Well, that sounds stressful, but not as bad as I was imagining!
My .02 - your DD needs more context about this touch-feely guy with the bike, and how special her relationship with him is. She needs to know that he's her birthfather, planted the seed that made her, etc. etc., and that his love for her isn't creepy or inappropriate or unusual. He's NOT your friend or your neighbor, and behavior that would righteously freak her out if the man next door tried it is behavior she can hopefully learn to be comfortable with from her dad. It's too bad dad can't ease into a bit more - but he didn't choose his limitations in life, and if there's going to be contact, then to some extent the traditionally-abled people in the triad need to accept him as he is.
Also, let her keep the training wheels for a little while - they were part of the special present from her dad. If she happens to love them (which I doubt, as she's used to the smooth ride of a balance bike), even then I would not sweat it. I agree that training wheels aren't ideal, but my 5-year-old enjoys hers and I' have every confidence that she won't be using them when she's 12.
I agree with you on the language issue. If I were to adopt my current foster child, I would not encourage/allow people to have any kind of conversation with him that excluded me. He's too little to know when people are playing him or lying to him, and it's my job to be able to run interference for him with anybody who might try. This is my first big issue for the GAL when we finally get one - to make sure that visitation isn't a two-hour-long private conversation where the monolingual social worker is just siting there technically "supervising," but really, letting mom say whatever crazy lies occur to her. (Tough week with Zeke's case, as though you couldn't tell from my bitter rant.) Having an interpreter attend the visitation is a solution for now - long term, the solution is you and DD gaining basic fluency in Spanish.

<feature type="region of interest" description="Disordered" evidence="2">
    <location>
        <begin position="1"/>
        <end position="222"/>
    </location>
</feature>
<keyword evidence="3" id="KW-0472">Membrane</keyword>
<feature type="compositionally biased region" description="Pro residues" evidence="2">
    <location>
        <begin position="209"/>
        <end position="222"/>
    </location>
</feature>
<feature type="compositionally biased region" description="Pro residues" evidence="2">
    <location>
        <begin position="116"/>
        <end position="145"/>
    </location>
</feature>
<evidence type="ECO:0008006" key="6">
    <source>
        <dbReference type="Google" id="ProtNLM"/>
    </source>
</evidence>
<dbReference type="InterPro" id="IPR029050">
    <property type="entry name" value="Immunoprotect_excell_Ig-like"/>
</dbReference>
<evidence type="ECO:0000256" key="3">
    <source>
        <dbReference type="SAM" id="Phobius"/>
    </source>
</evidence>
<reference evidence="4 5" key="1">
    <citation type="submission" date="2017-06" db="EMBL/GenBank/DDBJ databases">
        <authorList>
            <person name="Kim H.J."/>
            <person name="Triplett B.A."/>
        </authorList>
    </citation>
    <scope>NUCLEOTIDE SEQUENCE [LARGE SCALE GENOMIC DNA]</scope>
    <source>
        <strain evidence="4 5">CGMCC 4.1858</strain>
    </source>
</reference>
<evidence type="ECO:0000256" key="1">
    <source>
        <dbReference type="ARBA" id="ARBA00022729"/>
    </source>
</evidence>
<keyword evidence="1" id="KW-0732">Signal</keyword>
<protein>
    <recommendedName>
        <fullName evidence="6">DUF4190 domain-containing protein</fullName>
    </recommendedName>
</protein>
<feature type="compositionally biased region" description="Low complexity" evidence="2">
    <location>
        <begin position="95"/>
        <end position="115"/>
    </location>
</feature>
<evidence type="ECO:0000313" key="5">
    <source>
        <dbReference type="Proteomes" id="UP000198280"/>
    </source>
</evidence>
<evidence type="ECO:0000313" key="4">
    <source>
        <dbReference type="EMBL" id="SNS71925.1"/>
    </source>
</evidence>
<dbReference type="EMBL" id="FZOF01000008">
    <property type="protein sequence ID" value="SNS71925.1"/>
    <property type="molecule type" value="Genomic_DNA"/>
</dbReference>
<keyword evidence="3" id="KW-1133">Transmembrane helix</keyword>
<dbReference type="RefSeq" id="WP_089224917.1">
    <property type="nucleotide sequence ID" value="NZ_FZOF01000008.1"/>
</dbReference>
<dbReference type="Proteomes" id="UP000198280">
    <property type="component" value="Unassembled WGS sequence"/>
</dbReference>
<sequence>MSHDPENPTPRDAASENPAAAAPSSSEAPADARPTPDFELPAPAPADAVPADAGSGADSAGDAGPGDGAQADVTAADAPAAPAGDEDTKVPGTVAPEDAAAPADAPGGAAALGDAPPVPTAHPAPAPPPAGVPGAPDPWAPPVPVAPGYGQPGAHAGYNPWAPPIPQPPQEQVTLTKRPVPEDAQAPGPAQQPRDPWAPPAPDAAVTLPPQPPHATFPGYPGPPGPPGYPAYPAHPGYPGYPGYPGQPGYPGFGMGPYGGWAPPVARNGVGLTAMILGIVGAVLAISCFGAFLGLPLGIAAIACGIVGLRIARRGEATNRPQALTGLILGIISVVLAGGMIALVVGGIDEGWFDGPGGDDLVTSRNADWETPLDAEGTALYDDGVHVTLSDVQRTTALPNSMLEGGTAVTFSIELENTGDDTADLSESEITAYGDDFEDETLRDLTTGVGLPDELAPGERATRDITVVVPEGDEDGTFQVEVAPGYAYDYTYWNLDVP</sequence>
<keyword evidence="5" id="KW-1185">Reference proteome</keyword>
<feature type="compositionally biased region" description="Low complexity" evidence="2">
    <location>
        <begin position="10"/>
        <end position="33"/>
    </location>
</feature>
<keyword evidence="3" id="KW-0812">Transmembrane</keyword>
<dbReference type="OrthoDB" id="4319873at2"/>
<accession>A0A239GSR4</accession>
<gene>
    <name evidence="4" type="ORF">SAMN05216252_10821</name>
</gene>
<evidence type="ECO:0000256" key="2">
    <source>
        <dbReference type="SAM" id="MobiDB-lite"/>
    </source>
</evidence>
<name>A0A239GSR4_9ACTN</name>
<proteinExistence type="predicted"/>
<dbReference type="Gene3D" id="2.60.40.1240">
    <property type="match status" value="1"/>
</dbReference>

It's really too bad that your DD wasn't able to have this visitation from babyhood on. I know that you were open to that, and I'm sorry that other factors precluded it until now. There's a lot of hard work to be done to fill in that gap in the relationship. For subsequent visits, maybe you could just bring DD and have your other kids stay with a friend or something? So you can be 100% focused on helping her out and she can enjoy her gifts without having to deal with sibling jealousy immediately?
You're a great mom, Polliwog.